If you are a coffee lover, you want to stop the shot as soon as all the good coffee flavour has been extracted from your coffee, and definitely before all the nasty flavours begin to come through (known as over-extraction).
This can be see by watching the coffee flowing, and switching off the flow just as the chocolate brown coffee colour disappears from the shot. This point is known as when blonding starts, as the coffee flow is now a straw yellow colour.
The point at which blonding starts is around 15 to 30 seconds of flow, depending on the coffee variety and type of roast.
The trouble is that it is a pain to time the shot every time, or to bend down and look up at the coffee flow to see when the blonding starts, as this all takes place under the overhang of the front of the machine. Commercial machines use a flowmeter to measure the shot volume, and stop the pump automatically when the required shot volume is achieved. Fixing the time of the operation of the pump gives a good approximation of the volume of the shot, at lower cost.
The coffee shot controller monitors the operation of the water pump, which provides the water pressure to force the flavour out of the coffee. Whenever the pump operates for more than 10 seconds, the controller times the operation of the pump. The time at which the pump is switched off is stored in memory.
The next time that the user wants a shot, they only have to flick the coffee switch briefly, and the controller will read the value out of its memory and will run the pump for only that amount of time.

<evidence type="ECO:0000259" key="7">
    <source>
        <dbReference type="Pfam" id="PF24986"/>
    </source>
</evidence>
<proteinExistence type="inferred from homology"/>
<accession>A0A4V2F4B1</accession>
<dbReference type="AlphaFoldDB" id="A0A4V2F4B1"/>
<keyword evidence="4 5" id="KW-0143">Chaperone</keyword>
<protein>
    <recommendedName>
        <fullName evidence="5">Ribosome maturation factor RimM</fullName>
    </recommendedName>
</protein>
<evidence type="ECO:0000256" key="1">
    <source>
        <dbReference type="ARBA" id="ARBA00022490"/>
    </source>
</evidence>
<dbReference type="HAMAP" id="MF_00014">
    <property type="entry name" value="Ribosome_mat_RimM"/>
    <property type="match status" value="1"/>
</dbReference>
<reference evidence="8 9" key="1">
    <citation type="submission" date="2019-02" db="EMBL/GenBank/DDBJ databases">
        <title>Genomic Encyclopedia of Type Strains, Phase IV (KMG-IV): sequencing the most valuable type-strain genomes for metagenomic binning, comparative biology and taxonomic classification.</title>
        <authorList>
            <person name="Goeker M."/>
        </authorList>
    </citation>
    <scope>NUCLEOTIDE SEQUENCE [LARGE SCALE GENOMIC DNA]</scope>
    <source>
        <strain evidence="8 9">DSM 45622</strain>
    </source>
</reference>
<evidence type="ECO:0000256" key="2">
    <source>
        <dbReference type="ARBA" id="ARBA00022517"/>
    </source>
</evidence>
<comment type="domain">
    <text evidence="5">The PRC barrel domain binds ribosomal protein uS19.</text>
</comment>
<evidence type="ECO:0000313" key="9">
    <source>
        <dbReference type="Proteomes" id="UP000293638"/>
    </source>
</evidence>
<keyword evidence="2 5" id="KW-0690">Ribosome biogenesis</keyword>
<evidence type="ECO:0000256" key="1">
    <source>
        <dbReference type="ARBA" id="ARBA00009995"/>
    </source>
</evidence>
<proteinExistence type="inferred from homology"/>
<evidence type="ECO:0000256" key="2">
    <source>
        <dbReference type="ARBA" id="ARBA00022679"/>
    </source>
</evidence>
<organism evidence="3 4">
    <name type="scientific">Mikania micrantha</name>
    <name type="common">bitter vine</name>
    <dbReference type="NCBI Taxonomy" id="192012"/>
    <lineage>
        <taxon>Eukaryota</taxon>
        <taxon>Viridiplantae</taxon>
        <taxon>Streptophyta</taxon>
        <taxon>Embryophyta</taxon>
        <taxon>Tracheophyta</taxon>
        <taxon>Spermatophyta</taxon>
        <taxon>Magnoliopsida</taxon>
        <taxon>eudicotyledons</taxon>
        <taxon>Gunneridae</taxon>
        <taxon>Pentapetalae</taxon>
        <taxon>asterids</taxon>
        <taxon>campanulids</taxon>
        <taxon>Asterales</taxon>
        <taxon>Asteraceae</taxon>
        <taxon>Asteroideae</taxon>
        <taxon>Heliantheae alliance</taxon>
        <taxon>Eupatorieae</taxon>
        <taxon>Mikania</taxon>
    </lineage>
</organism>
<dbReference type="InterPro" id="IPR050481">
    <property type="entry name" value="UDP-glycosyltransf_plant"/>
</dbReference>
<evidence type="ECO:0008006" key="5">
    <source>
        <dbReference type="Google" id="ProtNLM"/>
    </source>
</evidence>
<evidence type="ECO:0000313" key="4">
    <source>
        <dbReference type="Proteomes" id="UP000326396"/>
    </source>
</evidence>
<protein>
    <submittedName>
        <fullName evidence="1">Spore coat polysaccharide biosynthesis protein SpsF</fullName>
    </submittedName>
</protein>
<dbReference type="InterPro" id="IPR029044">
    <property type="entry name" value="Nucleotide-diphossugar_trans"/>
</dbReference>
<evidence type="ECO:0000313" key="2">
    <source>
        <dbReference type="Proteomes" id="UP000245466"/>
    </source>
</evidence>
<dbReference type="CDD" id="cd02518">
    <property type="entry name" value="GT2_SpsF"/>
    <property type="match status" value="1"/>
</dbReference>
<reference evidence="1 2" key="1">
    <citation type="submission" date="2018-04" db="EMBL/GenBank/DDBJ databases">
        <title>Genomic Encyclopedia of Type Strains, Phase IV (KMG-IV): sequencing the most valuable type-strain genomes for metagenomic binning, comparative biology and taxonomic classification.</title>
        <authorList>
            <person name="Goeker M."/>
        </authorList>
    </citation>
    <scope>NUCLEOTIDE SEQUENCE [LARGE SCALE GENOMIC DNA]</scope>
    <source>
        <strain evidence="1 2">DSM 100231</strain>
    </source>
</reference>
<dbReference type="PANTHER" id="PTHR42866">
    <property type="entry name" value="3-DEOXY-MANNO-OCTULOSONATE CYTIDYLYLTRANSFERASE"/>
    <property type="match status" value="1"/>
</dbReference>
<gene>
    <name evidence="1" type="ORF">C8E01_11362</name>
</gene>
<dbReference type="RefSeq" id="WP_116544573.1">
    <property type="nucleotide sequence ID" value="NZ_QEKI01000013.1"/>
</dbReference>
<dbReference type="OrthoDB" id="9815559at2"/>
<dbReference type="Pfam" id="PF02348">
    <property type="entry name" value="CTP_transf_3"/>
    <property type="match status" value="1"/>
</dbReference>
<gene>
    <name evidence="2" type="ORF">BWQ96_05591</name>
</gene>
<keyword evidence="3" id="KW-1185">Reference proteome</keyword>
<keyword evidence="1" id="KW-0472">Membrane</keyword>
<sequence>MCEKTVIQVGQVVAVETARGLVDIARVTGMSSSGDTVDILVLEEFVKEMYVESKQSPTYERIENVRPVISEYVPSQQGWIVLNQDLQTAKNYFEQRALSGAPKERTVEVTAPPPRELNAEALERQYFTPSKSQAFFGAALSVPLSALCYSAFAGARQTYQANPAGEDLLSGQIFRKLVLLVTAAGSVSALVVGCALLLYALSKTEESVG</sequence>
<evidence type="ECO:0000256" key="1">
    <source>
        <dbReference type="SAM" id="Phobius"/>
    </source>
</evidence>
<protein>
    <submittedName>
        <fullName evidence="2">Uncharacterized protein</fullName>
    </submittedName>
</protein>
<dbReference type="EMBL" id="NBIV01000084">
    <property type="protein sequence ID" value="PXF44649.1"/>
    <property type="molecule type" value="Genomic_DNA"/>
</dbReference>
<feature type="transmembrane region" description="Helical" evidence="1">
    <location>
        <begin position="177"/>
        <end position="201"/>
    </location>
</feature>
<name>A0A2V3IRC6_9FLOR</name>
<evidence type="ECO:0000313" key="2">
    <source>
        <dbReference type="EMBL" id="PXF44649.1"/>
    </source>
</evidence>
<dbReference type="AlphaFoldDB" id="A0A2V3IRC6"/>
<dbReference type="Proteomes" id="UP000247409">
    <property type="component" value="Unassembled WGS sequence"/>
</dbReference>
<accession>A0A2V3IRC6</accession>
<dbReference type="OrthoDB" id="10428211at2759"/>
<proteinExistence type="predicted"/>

Shown below is the controller installed inside a Gaggia coffee machine. All interconnections are provided with silicone insulated wiring due to the high ambient temperature.
The controller monitors the pump switch volts via an opto isolator. The opto led can withstand 50mA, and a minimum of around 5mA is required to turn the transistor on. For 230Vac (325V peak), a pair of 10k resistors in series, and a diode in series to protect during the negative cycles, are sufficient. The peak led current is (325-0.7-2.0)/20k = 16mA. Every 20ms (for 50Hz mains) the transistor in the opto isolator will be switched on and this can be detected by the micro-controller.
The choice of micro-controller was based on the need for EEPROM memory to store the required time for the pump to operate, and on board ADC for possible future design changes. The choice was either 12F675, 12F683, 12F1822 or 12F1840. All of these cost comfortably less than £1.
The main issue with the construction was to provide isolation of the micro-controller circuitry from the mains voltages present on the pcb. For the present application this is not an issue, as there are no external connections which are accessible to humans. However, there are connections available on the pcb for external sensors (flowmeter, temperature sensor, front panel mounted potentiometer, etc) and these may need to be isolated from the mains in future projects using the same pcb.
The prototype is complete, with no modifications required to move to final production. The anticipated market is the enthusiast coffee maker owner who has completed other modifications to their machine such as adding PID a controller. The next steps are to produce in volume and generate interest through coffee forums.